Wednesday, January 11, 2012

Window on Eurasia: Solovey Announces Plans for New Moderate Russian Nationalist Party

Paul Goble

            Staunton, January 11 – Valery Solovey, a professor at the Moscow State Institute for International Relations, says he has assembled a working group to create a new Russian nationalist party that will appeal not just to the 15 percent of the Russian population that supports “hard” nationalist positions but to the 60-70 percent that backs a “softer variant.”

            In an article on today, Solovey says that “the weakening” of the current Kremlin leadership opens the way for the creation of the Russian Party and that the prospects that “legal obstacles” against such a group “have fallen away or are about to.” But he says that he is “not certain” that the situation is all that promising (

            On the one hand, the MGIMO scholar says, in the Russian Federation, law and the practice of officials are two very different things, with officials often behaving directly contrary to legislation. But on the other – and this is Solovey’s focus in this article – a major reason for pessimism lies with the Russian nationalists themselves.

            “Nationalists,” he continues, “who took part in the mass protests of December 2011 – and it is not important [where in Russia] … -- know very well that the traditional order of the day of Russian nationalism does not win the support of the urban citizens (who are by the way in their overwhelming majority are ethnic Russians).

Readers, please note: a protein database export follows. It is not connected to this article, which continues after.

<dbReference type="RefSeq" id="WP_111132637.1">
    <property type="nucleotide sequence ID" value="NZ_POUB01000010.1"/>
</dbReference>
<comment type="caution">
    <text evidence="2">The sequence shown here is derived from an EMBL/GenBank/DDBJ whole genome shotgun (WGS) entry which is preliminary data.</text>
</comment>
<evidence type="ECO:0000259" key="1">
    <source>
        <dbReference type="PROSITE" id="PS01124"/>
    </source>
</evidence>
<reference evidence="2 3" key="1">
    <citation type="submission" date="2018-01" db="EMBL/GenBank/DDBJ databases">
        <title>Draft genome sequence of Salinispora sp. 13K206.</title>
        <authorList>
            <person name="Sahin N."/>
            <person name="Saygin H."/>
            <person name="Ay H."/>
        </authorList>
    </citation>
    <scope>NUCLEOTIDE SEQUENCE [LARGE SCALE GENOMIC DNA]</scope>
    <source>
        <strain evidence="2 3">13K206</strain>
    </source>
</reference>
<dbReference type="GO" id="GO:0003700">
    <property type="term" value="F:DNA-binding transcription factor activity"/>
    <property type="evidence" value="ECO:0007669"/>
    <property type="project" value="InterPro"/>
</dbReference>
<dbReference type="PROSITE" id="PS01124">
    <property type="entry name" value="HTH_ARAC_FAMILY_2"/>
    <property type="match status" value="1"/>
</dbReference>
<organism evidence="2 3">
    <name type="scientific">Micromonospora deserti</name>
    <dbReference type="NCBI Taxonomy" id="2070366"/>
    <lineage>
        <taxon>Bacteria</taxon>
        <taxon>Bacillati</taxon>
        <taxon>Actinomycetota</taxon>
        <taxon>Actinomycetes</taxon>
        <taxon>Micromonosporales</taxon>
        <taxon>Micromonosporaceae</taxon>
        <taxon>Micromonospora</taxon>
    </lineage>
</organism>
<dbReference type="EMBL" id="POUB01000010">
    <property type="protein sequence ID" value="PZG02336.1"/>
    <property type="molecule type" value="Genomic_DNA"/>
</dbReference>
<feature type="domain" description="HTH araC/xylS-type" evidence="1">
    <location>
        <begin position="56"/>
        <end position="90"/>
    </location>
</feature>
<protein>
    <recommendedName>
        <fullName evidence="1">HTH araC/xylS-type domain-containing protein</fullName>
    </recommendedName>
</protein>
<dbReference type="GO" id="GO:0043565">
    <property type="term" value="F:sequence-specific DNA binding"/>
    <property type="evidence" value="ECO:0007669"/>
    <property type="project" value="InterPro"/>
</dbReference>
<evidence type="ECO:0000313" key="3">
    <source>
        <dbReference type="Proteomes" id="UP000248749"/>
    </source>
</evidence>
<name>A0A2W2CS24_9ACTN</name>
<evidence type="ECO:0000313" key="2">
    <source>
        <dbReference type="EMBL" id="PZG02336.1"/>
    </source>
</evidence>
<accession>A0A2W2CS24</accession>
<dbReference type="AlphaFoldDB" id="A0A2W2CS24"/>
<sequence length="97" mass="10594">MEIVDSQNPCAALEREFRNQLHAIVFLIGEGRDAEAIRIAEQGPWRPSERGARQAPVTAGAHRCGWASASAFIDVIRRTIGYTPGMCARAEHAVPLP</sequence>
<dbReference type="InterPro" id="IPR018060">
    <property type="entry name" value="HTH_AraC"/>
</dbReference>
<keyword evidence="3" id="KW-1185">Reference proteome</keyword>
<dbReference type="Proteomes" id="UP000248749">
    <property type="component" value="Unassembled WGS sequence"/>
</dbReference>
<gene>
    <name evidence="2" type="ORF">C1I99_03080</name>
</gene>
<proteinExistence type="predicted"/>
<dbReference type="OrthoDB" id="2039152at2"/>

And that is not because Russian nationalists did not have the chance to speak at these meetings, Solovey says.  Rather, many of the slogans they put forward such as giving Russians “the status of the state forming people” have no little meaning for most of the demonstrators and the broader set of political and social ideas to which they subscribe.

            Many Russian nationalists, he suggests, do not recognize that there are “two means of political communication: to tell the people what [the nationalists] think is important and correct, and to speak with the people about what [the people themselves consider important and correct.”  Instead, most nationalists do the first but ignore the second, thus limiting the support they get.           The nationalists are accustomed “to speak in the name of the Russian people, Solovey says, “but THE MAIN CONDENT OF THE RUSSIAN QUESTION is not ethnic as they support but DEMOCRATIC and SOCIAL.” What Russians want “in the first instance is freedom and justice;” ethnic problems are “secondary. And this is something nationalists must recognize.

            Moreover, Russians “typically consider ethnic problems through the prism of a sense of justice denied.”  This is “the reality,” Solovey continues, whether Russian nationalists “like it or not.” Those nationalists who are upset by “Jewish masonic activities and the conspiracy of ZOG” can only hope to find a welcoming audience “among patients in psychiatric hospitals.”

            Any Russian nationalist who hopes to win more support must speak on behalf of what Russians want “and not on the basis of his own imaginations about that.” To do so, “freedom and justice” must stand “at the center of the nationalist narrative,” not in a mimicry of “popular slogans” but rather because that is the true Russian nationalist position.